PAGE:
Friday, September 11, 2009

Graduation Ceremony in a Church - Oh, Noooo!

In Brookfield, Wisconsin, Brookfield High School has held graduation ceremonies at the Elmwood Church in the past. This brought about a lawsuit from Americans United for Separation of Church and State (AU). They say that holding graduation for a public school at a church is unconstitutional.

The very name of AU suggests they focus on the so-called "separation of church and state," which regular readers here know was a metaphor used by President Jefferson to refer to one aspect of our First Amendment. However, Jefferson did use that phrase very often; he was much more likely to use the phrase "freedom of religion" to discuss the importance of the Religion Clauses of the First Amendment. One has to wonder why AU hasn't chosen to name their organization Americans United for Freedom of Religion if they really think that much of Jefferson's ideas.

AU certainly knows that our First Congress, who ratified the First Amendment, authorized several Federal buildings in Washington, D.C. (including the Capitol) to be used for regular Christian worship services. Thomas Jefferson attended these services and even required The U.S. Marine Band to play at them.

One of my children graduated from high school during a year when the public school used a large local church for the ceremony. I am a Christian, and I generally am very aware of Christian symbols around me. When I attend church each Sunday, if I see kids running in the sanctuary between services I get a little distressed (I'm old-fashioned enough to consider that a more sacred place than a playground). But during this graduation, nothing seemed particularly "churchy" to me. I didn't pray or react differently than if we had been in a high school auditorium (except there would have been only about 1/4 the number of people and we all would have been sweating). It was simply the best venue to accommodate the number of people who wanted to attend in comfort. But I assume some day AU will step in and try to change that, and since there is no comparable secular venue in our area, AU would effectively bar many people from attending.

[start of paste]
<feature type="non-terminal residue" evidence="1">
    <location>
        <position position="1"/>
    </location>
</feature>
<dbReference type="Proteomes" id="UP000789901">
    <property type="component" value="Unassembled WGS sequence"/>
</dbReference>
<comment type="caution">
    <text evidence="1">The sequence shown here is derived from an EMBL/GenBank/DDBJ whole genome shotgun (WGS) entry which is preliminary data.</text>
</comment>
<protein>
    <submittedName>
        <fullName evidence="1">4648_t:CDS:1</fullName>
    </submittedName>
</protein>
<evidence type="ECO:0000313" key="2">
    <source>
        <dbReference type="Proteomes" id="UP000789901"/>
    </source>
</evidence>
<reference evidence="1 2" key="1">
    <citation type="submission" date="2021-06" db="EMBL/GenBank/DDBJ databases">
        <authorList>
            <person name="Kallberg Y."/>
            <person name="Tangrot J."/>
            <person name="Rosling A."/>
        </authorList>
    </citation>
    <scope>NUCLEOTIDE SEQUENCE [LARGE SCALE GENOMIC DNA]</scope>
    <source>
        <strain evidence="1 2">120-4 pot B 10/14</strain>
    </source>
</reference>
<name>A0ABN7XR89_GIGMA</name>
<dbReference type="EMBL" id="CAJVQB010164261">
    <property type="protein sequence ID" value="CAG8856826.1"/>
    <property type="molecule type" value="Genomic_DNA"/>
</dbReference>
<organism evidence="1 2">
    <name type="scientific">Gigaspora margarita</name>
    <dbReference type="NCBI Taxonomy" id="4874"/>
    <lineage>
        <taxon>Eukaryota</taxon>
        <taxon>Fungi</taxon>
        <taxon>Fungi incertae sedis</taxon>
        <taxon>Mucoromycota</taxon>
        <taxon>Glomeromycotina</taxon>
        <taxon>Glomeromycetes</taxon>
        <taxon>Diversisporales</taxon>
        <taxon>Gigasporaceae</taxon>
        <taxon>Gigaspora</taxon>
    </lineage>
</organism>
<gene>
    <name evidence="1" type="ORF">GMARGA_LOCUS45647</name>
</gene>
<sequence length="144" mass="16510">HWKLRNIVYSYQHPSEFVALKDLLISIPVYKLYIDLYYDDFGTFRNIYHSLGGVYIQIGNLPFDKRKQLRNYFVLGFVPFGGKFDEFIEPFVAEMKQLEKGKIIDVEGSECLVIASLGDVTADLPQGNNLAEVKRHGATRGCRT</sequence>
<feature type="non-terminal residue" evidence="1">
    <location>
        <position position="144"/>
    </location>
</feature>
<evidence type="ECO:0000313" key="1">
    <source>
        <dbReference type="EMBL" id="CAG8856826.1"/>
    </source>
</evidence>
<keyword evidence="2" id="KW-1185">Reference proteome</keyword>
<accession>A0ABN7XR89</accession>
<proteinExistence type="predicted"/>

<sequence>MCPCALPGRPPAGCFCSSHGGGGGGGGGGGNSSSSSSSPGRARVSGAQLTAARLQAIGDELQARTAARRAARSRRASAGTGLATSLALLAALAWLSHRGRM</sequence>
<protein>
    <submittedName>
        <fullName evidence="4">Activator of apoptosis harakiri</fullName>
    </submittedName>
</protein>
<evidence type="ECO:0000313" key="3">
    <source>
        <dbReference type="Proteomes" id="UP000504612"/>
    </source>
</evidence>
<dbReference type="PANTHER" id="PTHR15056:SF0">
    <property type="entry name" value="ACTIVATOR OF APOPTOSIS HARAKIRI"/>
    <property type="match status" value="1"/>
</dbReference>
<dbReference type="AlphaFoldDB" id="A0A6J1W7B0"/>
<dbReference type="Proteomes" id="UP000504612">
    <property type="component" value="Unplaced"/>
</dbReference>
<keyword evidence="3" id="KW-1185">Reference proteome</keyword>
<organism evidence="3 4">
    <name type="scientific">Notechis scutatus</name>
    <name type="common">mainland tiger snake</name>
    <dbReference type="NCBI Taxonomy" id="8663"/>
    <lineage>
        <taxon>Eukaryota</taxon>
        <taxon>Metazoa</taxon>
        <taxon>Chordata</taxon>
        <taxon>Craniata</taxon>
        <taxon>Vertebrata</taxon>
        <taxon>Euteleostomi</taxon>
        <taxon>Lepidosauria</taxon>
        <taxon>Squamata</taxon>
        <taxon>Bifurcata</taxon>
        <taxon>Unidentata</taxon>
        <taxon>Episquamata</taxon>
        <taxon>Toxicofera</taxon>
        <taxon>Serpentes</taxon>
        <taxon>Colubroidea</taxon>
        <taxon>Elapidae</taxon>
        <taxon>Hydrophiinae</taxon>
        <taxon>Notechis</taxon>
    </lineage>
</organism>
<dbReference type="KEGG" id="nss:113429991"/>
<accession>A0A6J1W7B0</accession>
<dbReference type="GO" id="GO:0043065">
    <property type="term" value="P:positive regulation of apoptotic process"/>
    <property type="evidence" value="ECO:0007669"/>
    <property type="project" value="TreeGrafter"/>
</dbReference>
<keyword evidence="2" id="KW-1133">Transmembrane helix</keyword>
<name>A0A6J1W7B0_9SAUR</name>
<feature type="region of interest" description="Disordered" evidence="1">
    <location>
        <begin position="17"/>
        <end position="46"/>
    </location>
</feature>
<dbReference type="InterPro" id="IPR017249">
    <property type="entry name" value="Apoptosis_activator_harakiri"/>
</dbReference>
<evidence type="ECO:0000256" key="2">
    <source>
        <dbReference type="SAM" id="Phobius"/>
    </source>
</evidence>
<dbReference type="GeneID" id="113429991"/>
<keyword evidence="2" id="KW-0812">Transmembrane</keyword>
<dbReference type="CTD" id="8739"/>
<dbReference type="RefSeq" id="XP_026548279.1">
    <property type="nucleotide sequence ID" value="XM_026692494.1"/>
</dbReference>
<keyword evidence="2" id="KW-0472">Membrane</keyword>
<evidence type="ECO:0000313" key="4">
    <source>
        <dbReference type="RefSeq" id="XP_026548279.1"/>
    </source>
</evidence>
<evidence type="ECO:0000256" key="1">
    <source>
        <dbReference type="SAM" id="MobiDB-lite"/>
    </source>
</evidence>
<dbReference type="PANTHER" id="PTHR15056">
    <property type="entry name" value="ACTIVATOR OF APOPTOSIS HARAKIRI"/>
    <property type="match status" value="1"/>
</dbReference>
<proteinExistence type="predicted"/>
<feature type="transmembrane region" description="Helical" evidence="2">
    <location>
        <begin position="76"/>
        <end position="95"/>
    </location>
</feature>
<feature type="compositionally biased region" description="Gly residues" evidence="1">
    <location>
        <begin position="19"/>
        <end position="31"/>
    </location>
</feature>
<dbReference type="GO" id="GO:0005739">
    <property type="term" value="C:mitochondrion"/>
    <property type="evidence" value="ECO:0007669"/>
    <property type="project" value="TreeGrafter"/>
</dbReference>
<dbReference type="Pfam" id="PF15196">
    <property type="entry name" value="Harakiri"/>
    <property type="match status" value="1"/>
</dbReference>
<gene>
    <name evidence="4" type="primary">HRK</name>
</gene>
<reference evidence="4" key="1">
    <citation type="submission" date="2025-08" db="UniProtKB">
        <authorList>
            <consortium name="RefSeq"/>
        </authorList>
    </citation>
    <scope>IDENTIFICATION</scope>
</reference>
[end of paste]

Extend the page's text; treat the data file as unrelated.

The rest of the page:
In the case of Brookfield, they now have a suitable facility at the high school and will use it this coming year. However, no one is dropping the suit. It will be interesting to watch for the outcome.

Read more here.

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